Newspaper article The Evening Standard (London, England)

This Rude, Rough Romp Is Far Too Pretty to Stir Much Passion; First Night

Newspaper article The Evening Standard (London, England)

This Rude, Rough Romp Is Far Too Pretty to Stir Much Passion; First Night

Article excerpt

Byline: NICHOLAS DE JONGH

The Relapse, Olivier Theatre

TREVOR NUNN is surprisingly behaving as if he were the National's resident cosmetic artist, charged with prettifying plays. He has camouflaged or painted over the rude, raw spots that distinguish The Relapse, John Vanbrugh's 1696 comedy in which sexual manners come rough and ready for the drop of a skirt, and morals are tossed aside like last year's fashions.

Nunn's longwinded production, in which he's assisted by Stephen Rayne, is a sumptuous, old-fashioned farcical romp with song and dance. It casts a sentimental glow over cynical sexual intrigues, the artful making of one marriage and the subversion of another. When it comes to desire's hot flush the temperature rises no higher than cool. And the lighthearted marriage subplot, with Alex Jennings's pantomimic tour de farce performance as that preening fantasist and narcissist of Jeffrey Archer-like proportions, Lord Foppington, threatens to overwhelm the main action.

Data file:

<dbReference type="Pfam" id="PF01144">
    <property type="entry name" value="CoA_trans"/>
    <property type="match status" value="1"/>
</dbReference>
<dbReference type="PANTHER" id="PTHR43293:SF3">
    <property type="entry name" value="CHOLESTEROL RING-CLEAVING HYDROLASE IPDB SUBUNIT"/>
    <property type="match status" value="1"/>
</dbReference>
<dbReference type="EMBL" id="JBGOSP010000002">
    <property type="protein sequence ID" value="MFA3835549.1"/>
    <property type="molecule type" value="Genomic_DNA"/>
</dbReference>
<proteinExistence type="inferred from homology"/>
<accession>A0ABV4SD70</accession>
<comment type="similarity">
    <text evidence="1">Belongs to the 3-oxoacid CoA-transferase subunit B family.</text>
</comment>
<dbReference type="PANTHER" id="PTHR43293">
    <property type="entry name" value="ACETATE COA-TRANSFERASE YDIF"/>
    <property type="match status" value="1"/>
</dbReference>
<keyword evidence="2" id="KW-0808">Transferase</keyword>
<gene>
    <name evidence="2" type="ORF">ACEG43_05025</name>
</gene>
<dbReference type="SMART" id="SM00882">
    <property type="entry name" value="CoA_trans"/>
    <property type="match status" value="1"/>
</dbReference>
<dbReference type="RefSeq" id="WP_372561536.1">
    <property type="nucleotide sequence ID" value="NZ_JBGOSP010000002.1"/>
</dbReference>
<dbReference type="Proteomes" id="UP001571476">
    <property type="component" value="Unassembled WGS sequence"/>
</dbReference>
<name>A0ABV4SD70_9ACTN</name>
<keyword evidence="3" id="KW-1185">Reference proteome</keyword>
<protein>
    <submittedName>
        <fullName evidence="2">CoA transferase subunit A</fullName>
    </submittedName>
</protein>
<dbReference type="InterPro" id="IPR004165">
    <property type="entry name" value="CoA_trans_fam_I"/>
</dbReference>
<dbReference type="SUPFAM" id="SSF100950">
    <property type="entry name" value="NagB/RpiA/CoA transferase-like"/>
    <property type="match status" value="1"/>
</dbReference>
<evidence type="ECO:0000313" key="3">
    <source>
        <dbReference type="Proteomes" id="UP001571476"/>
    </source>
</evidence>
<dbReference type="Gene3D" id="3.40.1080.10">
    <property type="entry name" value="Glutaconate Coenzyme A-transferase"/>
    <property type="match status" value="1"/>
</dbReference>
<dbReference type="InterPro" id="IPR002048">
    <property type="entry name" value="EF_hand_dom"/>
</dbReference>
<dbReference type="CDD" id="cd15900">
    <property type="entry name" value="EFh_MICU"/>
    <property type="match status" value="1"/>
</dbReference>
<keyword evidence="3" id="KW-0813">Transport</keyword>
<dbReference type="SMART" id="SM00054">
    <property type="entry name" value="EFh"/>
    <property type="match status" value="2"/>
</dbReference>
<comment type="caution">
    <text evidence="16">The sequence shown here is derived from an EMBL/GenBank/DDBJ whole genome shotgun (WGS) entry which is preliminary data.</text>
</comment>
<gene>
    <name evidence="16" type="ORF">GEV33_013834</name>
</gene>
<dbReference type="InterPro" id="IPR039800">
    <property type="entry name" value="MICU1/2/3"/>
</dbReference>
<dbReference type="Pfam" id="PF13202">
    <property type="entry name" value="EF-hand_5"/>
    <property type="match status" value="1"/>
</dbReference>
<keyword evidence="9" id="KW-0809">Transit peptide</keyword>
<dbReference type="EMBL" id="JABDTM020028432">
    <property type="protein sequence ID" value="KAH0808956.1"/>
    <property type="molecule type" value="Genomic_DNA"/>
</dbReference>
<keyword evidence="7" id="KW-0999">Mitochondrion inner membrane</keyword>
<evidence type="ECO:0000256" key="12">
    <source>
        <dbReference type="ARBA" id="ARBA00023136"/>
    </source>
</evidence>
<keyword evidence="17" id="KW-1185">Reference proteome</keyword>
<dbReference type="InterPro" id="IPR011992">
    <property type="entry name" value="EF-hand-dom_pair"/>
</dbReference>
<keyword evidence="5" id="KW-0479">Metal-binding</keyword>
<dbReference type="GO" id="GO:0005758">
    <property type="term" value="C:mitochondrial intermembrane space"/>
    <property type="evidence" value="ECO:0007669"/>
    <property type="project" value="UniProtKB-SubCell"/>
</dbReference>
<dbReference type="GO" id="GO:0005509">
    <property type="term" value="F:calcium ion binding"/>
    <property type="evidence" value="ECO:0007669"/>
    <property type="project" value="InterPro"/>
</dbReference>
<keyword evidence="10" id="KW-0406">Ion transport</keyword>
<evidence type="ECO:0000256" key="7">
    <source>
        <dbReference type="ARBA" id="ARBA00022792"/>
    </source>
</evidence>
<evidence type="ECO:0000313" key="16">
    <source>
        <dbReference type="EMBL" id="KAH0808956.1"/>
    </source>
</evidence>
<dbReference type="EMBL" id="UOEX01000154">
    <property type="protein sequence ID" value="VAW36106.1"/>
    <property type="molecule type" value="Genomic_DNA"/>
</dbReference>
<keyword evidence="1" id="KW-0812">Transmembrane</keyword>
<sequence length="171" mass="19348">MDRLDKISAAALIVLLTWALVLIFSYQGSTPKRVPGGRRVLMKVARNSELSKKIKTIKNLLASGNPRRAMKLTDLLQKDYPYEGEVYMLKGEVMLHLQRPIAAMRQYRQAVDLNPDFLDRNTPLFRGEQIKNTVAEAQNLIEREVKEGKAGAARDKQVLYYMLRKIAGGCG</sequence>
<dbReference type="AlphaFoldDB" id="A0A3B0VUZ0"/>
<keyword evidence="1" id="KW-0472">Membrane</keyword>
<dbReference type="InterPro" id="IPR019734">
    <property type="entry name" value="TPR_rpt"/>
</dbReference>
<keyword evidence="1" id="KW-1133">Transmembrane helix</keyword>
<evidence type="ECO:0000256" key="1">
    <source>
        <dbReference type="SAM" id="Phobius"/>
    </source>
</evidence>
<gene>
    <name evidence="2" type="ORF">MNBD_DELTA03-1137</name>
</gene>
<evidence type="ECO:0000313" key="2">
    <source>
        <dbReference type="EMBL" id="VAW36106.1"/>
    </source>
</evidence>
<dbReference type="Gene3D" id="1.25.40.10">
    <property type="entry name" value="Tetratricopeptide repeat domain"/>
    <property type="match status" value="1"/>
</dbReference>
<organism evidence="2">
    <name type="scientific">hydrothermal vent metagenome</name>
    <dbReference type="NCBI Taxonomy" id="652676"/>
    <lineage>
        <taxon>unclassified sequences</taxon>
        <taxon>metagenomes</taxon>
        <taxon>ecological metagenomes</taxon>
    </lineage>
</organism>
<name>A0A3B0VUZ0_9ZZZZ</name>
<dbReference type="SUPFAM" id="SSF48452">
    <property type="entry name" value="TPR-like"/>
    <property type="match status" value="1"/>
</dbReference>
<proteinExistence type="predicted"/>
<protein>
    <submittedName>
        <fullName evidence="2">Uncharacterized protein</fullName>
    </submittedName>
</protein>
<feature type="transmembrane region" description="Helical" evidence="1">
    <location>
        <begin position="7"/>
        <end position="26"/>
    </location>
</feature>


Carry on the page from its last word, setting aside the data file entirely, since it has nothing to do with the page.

The production's outdated air owes something to Sue Blane's set which transforms the Olivier into a dainty mockup of its late 17th century equivalent. There's a false proscenium curtain and boxes in which period beaux cluster, while atmospheric backcloths and sliding panels set the period scene.

But all this prettiness is misjudged.

Vanbrugh's play is calculated to cause unease. It was written as satirical reproof to Colley Cibber's preposterously wholesome comedy in which the whoring Loveless is penitently reunited with his wife, Amanda, after 10 years screwing around.

Vanbrugh defied the punitive, new morality of William and Mary's reign. He brought Loveless back to life and showed him relapsing into his old sexual ways, after falling for Amanda's cousin Berinthia. There's something disturbingly modern about the subsequent intrigue in which Berinthia schemes to help Mr Worthy seduce and distract Amanda, while she herself gets her hands on Loveless. …

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